.  On stage are representatives for the Class of 2009 receiving the award for Classes One to Ten Years out with Highest Rate of
Participation
, over 80%. There were 253 attending, although only about 20 sitting in their section in the gym. Most had not got up yet.

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Handing out the Alumni Fund Chair Award, awarded to an alumni for extraordinary Alumni Fund Lifetime Service.

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Inscription on the award cups with the different year’s class winners.

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Following the alumni meeting classes celebrating their 50 or 50+ reunion were invited to the Joseph’s Coat Luncheon.
The college began to accept woman students in 1970, but alumni wives are as active and supportive as their husbands.

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Alumni Association President Leila Jere awarding the Joseph’s Coat to Hugh Germanetti, Class of
1954, for his outstanding devotion to the college, including cycling all the way from Texas to his 50th
Reunion. The coat is the supposed to be the loudest, flashiest coat of many colors available. An earlier
coat winner, in the center with his back to us, commented that there are not many places you can wear it.

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The college has many beautiful buildings, many of which are new or renovated. This is the Center for Theater and Dance.

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Inside the Center for Theater and Dance.

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The Paresky Center, with a restaurant, snack bar and the college post office.

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The Morgan Building, dormitories, on the corner of Main and Spring Streets.

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The Science Center and the new Schow Library that links the different science buildings.

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Williams College Museum of Art. Commissioned sculpture and landscape work by Louise Bourgeois. At night the eyes glow blue.

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The Alumni Relations Office is in Mears House on Park Street.

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Every zebra crossing in town has this text. When you cross the street, stop, look and wave. At first it was a
mystery, but we saw that anyone crossing a street in front of a car always gave a friendly wave to the driver.

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The college has invested large amounts in new buildings and renovations. Old Stetson Hall is
attached to new Sawyer Library. The building was opened to visitors during Reunion Week.

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Part of the old building that has been remodeled and is now linked to the new library.

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There is a very good visual contact with the outside surroundings.

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One of three levels for book storage. The college has around 600,000 books in its
library, in addition to all new IT systems that students can use for their research.

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The library has a section with very old books, a museum part as seen here, and a laboratory for book conservation.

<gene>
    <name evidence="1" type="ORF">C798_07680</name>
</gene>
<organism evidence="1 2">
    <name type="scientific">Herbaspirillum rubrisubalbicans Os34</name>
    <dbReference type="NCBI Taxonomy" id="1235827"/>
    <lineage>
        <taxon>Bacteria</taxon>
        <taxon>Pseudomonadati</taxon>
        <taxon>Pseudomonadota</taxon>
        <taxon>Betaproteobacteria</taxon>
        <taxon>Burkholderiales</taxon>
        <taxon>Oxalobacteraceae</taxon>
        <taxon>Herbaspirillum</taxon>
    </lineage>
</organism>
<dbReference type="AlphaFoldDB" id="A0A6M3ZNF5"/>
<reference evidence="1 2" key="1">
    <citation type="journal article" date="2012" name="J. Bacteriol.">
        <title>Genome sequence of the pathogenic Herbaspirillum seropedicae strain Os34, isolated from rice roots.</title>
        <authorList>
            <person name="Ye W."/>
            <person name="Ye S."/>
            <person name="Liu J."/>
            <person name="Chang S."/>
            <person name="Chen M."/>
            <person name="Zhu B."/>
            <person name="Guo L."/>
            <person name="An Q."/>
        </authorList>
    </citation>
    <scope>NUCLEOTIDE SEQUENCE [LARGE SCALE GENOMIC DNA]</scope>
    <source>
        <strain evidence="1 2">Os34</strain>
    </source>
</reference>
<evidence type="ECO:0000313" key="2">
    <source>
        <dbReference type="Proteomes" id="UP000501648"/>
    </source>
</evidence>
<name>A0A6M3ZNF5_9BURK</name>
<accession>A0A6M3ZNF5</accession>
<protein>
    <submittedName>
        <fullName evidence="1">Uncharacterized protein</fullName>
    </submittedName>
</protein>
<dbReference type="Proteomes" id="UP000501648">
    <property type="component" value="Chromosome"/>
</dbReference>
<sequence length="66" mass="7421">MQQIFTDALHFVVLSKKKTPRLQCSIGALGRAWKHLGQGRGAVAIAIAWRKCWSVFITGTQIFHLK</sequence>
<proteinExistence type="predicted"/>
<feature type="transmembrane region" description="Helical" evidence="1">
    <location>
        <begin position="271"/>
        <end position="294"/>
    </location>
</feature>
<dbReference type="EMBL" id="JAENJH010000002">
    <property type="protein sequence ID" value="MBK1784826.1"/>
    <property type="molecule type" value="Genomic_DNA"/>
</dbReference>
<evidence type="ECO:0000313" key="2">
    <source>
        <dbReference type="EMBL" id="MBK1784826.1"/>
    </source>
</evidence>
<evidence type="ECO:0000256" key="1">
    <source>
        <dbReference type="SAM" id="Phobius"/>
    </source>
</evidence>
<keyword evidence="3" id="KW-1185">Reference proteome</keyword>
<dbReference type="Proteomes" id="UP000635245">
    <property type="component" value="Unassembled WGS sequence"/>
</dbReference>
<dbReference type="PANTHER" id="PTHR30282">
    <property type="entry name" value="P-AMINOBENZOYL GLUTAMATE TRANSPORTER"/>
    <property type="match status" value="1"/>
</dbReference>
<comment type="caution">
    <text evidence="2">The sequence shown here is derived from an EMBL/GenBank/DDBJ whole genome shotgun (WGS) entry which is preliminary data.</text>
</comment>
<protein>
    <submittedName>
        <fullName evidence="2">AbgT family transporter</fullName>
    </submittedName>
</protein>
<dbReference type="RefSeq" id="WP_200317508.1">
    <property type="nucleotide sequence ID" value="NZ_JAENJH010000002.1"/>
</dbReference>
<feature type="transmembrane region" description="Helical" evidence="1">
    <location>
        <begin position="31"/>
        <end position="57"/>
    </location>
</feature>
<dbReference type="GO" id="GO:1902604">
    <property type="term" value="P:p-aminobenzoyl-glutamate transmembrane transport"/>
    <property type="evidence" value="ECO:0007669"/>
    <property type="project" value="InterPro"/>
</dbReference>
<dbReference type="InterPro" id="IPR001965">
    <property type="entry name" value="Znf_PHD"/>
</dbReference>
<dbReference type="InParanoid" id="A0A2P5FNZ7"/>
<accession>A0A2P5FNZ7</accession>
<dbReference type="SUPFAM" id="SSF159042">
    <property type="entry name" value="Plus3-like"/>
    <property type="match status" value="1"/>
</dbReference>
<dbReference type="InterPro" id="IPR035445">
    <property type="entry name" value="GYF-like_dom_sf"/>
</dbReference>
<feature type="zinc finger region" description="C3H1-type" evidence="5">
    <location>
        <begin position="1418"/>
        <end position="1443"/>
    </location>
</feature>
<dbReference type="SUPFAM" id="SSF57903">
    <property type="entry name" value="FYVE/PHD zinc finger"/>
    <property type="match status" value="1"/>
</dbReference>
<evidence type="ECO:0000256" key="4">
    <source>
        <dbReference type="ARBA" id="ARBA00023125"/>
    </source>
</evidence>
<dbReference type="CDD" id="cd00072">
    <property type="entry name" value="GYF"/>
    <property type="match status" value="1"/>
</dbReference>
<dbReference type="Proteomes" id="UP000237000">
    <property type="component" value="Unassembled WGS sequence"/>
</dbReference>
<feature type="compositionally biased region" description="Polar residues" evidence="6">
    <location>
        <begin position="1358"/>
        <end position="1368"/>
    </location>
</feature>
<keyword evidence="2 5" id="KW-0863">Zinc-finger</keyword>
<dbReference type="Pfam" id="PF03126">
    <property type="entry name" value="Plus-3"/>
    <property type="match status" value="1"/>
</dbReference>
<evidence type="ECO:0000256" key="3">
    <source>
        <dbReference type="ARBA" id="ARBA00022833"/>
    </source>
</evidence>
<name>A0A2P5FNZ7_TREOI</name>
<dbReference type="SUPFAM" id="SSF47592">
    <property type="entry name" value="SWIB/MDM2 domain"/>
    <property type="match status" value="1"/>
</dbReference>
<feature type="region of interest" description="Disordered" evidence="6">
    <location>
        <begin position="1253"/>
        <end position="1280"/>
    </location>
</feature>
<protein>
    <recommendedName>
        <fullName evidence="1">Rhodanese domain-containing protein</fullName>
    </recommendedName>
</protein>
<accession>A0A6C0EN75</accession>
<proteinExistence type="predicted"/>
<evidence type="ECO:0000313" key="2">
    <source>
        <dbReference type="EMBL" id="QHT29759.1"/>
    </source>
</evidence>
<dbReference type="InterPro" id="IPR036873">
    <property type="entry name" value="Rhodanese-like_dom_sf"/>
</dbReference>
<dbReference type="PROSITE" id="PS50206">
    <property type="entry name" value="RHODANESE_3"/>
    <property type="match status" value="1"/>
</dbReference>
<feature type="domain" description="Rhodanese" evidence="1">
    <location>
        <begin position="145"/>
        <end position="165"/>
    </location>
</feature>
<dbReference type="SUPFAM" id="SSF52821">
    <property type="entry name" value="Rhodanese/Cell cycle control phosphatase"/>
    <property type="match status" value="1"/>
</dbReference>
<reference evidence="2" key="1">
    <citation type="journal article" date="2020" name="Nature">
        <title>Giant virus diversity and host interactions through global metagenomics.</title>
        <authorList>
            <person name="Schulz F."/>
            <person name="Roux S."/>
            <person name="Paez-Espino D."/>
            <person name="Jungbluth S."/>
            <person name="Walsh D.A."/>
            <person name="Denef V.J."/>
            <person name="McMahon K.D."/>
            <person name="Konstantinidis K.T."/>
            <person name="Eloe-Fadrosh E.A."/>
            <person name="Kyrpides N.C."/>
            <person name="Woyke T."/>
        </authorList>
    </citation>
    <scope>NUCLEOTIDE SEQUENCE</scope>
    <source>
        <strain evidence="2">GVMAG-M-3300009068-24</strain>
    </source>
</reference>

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A side view of the new library addition, with the red brick wall of Stetson Hall at the left edge.

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US$ 23 million is invested to reconstruct Weston Field.

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On a guided tour. This is a new team support building with changing rooms, offices for coaches and a large multipurpose room.

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One of two fields, with the team support building to the right, the second field to the right behind, and a re-cycled grandstand
in the far back. This is the third home for the grandstand on campus. The two fields with the team support building between
will be used for field hockey, football, men’s and women’s lacrosse, and men’s and women’s track. Other sports will continue
on their home grounds around the campus. A good part of the funds were raised through an active campaign among alumni.

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Spring Street, the main part of the town, with a very large Williams Shop.

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A bicycle tire pump and repair stand at the bottom of Spring Street, painted in Williams’s traditional colors.

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Spring Street looking towards Main street. Barbara Prey is a graduate of Williams, and serves as art expert on national boards.

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One of the more prominent watering holes in Williamstown, the Purple Pub. When this picture was taken, it was too early and too cold.

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Williams has a very good international reputation, and around eight percent of students come from other countries.

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The Taconic Golf Club is considered as one of the best in the USA. It borders and shares a parking lot with Weston Field.

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There are many old traditional wood buildings in Williamstown like this one on the corner of Latham and Water Streets..

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Elm Tree House on Mount Hope. The building is used on special occasions such as alumni board meetings and receptions.